In considering the reasons enumerated by plaintiff for its motion for leave to amend, it is evident that to deny plaintiff's motion would not be in the interest of justice. See: Foman v. Davis, supra. Based on plaintiff's assertions that the new information was obtained through the discovery process, leave to amend could be granted. However, the Court must examine any objections propounded by defendants and determine their validity, if any.
Defendants submit that they would be prejudiced if the Court allows plaintiff to amend its pleadings. This contention is grounded in the fact that the motion for leave to amend was filed two years after the institution of the lawsuit, and that the newly asserted allegations could have been ascertained by plaintiff during its July, 1978, investigation of plaintiff's farm.
In examining this contention, it is evident that the mere fact that a party seeks to amend its pleading at a late stage of the litigation is not enough to bar such amendment, without a specific showing that the other party is prejudiced. Howey v. United States, 481 F.2d 1187 (9th Cir. 1973). The original trial date for this case was vacated, and a new date has not yet been scheduled. Therefore, defendants cannot argue that the amendment was untimely filed in light of an impending trial. With no time pressure in existence, defendants' claim of prejudice is doubtful. Prejudice to defendants, if any, would be minimal at this stage of the proceedings, with no trial date having been set.
Defendants further assert that the new allegations should have been discovered during plaintiff's investigation of defendants' farm in July, 1978. Plaintiff has stated that such information did not come to light until it conducted discovery. Defendants have not demonstrated how and why this information might have been uncovered in the July, 1978, investigation other than merely making this assertion. In addition, they have not specifically demonstrated how they will be prejudiced, especially considering that no firm trial date has been set.
To bar a party from filing an amendment to his pleadings, some specificity of prejudice must be demonstrated. The rule allowing for the liberal amendment of pleadings must overcome defendants' claims of prejudice, where defendants have failed to demonstrate their prejudice, and have made no showing of plaintiff's misconduct or fault other than broadly asserting that the information obtained by plaintiff should have been discovered earlier.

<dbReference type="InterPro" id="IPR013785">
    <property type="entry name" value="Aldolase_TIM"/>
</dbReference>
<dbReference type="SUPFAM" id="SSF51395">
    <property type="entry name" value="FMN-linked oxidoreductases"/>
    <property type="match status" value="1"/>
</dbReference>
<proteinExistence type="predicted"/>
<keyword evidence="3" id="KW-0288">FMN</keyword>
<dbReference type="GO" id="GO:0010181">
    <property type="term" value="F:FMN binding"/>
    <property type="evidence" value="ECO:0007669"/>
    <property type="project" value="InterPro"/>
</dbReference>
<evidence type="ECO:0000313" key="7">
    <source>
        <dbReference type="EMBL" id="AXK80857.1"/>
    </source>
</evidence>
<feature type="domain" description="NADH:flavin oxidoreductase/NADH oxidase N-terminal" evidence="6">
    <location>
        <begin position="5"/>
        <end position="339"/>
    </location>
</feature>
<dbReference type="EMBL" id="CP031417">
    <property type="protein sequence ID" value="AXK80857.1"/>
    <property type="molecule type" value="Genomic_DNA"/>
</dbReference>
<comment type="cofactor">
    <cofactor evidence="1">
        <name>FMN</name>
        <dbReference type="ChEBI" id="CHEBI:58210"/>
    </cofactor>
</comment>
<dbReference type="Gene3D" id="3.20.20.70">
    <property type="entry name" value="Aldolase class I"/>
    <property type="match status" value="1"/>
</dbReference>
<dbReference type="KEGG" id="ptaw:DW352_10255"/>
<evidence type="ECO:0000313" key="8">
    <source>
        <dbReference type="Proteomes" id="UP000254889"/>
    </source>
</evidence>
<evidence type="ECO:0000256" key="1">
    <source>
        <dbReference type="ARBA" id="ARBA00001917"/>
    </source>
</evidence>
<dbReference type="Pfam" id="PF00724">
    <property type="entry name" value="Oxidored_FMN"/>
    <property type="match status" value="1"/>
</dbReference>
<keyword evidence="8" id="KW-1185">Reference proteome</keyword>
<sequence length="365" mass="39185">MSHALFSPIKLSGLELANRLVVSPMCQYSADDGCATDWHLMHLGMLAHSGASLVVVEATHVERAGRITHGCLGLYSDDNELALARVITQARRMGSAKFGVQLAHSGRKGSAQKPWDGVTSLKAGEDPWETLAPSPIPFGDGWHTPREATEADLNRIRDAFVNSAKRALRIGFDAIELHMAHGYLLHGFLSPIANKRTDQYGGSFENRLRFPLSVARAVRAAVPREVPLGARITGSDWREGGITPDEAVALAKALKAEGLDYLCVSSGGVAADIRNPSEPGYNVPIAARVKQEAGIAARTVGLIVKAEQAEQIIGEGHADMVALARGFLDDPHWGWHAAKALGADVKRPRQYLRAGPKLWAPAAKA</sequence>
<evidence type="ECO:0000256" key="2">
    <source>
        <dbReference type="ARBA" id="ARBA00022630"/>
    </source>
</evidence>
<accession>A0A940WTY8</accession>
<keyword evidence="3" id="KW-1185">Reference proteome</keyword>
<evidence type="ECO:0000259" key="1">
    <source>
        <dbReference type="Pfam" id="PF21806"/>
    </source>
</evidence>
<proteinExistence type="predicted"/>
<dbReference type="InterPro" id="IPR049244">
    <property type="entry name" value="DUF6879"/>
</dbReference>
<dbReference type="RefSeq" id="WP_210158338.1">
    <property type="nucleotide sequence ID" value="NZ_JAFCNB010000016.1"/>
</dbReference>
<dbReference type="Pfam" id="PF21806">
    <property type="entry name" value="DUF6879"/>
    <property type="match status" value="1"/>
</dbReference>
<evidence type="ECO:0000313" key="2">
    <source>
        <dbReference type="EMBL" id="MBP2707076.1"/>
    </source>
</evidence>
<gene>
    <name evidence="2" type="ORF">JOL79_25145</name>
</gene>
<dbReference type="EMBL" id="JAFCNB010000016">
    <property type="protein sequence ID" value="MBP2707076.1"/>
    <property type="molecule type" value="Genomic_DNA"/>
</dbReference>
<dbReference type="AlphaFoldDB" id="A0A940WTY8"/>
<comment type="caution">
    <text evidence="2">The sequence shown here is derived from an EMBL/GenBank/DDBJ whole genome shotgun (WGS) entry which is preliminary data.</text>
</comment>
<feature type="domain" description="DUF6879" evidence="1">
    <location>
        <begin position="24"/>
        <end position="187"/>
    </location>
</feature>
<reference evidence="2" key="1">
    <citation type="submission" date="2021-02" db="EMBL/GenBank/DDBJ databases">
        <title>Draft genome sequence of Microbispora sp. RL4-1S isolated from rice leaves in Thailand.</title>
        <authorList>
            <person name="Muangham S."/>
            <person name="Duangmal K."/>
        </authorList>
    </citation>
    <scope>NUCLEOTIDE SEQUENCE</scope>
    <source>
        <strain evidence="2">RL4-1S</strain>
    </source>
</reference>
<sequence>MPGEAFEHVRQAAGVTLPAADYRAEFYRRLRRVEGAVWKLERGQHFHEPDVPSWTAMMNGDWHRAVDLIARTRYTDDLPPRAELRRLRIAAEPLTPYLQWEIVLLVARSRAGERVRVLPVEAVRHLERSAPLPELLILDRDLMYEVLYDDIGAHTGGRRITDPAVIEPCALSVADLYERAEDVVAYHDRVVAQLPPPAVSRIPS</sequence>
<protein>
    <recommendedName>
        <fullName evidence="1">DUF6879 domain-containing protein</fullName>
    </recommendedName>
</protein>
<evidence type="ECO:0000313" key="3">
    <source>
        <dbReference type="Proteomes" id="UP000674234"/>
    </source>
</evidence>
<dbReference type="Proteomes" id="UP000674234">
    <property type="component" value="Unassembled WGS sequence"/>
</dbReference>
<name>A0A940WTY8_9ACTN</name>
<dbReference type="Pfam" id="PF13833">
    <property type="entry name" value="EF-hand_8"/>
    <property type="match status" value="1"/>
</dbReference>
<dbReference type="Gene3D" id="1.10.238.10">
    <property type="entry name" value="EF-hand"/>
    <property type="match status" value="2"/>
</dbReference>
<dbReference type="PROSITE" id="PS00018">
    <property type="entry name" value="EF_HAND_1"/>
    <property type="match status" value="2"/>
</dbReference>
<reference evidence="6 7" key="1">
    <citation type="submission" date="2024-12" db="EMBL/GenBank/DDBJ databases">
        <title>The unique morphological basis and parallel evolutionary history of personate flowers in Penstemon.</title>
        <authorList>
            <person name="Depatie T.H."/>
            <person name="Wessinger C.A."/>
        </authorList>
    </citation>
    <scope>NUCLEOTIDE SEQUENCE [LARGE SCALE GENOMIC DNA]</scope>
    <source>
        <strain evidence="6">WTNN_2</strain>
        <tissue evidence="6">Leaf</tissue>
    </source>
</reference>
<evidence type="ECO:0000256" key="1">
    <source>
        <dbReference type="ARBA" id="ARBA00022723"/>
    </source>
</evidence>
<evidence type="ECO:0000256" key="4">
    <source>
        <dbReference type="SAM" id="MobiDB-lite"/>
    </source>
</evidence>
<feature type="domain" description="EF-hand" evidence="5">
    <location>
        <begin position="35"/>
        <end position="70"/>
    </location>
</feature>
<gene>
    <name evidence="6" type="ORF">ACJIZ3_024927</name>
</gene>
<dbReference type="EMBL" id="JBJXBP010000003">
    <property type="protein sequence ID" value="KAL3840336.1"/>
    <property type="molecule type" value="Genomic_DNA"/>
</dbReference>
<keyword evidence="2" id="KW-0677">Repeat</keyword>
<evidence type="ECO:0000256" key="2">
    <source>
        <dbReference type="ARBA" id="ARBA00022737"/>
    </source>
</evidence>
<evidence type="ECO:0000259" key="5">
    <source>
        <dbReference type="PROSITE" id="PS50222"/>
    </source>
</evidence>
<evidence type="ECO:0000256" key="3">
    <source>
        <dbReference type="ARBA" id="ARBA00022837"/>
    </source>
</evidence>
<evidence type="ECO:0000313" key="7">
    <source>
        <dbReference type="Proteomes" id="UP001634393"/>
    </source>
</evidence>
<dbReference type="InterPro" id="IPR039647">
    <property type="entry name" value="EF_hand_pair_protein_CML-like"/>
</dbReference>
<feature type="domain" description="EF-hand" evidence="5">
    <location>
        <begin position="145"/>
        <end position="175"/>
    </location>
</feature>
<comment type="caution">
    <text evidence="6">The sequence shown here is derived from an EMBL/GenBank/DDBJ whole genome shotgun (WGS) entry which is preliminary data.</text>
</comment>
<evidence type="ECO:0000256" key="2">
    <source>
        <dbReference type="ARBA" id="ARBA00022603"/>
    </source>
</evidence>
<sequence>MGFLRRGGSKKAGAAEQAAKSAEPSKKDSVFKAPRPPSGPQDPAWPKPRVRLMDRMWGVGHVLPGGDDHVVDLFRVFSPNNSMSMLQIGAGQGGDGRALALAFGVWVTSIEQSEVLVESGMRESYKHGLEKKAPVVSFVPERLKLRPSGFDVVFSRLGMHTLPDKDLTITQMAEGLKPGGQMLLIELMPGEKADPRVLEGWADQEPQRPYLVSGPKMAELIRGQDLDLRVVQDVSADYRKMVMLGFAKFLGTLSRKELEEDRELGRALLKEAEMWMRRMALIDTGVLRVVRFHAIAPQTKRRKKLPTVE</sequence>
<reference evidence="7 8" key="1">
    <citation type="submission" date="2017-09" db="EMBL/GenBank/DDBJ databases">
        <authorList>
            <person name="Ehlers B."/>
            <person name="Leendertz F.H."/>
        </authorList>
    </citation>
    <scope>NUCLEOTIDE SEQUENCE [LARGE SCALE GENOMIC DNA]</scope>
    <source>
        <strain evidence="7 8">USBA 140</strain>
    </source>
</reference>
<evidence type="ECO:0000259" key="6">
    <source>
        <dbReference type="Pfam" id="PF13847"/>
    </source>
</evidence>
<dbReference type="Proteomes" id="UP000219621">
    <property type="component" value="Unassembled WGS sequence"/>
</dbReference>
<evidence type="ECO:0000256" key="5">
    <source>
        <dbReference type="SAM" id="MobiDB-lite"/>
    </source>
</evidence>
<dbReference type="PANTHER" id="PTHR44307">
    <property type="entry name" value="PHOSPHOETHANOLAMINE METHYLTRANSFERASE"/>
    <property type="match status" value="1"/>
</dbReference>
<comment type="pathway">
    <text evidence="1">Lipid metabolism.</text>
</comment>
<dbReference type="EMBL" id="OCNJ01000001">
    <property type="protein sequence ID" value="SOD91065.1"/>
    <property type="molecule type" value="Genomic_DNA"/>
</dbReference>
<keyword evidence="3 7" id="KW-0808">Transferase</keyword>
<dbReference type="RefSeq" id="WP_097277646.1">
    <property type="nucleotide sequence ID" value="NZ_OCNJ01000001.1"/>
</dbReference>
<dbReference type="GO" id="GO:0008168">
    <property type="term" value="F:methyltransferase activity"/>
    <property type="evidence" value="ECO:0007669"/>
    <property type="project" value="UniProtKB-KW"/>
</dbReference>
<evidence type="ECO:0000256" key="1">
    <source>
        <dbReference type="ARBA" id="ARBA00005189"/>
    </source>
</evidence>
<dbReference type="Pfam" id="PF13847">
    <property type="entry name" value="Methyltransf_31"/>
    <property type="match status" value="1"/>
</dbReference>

It is also contended by defendants that plaintiff's addition of the corporation as party defendant, a corporation formed after the start of the lawsuit, would prejudice defendants. It is asserted that plaintiff conducted an investigation of defendants' farm in July, 1978, and that the records of the Ohio Secretary of State reveal that a corporation composed of the Gillmor family was incorporated under the laws of Ohio on March 14, 1979. Defendants claim that plaintiff should have been aware of this relationship and cannot now join this corporate party at this late date.
Plaintiff claims that all the information that it bases the allegations on was acquired through discovery in early 1981. Defendants have no proof to the contrary, other than their unsupported assertion that "[p]laintiff was aware or should have been aware of this relationship . . ." A close look at the chronological sequence involved shows that the corporation was formed only six days prior to the filing of the complaint, and a full nine months after plaintiff's investigation. To claim that plaintiff, under this time sequence, should have known of the existence of the corporation is a bit severe. In addition, there is absolutely no evidence that plaintiff should have known of the corporation when it conducted its investigation, nine months prior to the formation of the corporation. Consequently, the Court finds no prejudice to exist.
Lastly, defendants contend that any allegations made against the new party corporation for injunctive relief would be barred by the two year statute of limitations period in § 6 of the Portal-to-Portal Act of 1947. Assuming arguendo, that the limitations period did apply to the corporation, allegations against the corporation would still not be time barred.
Rule 15(c) states in relevant part: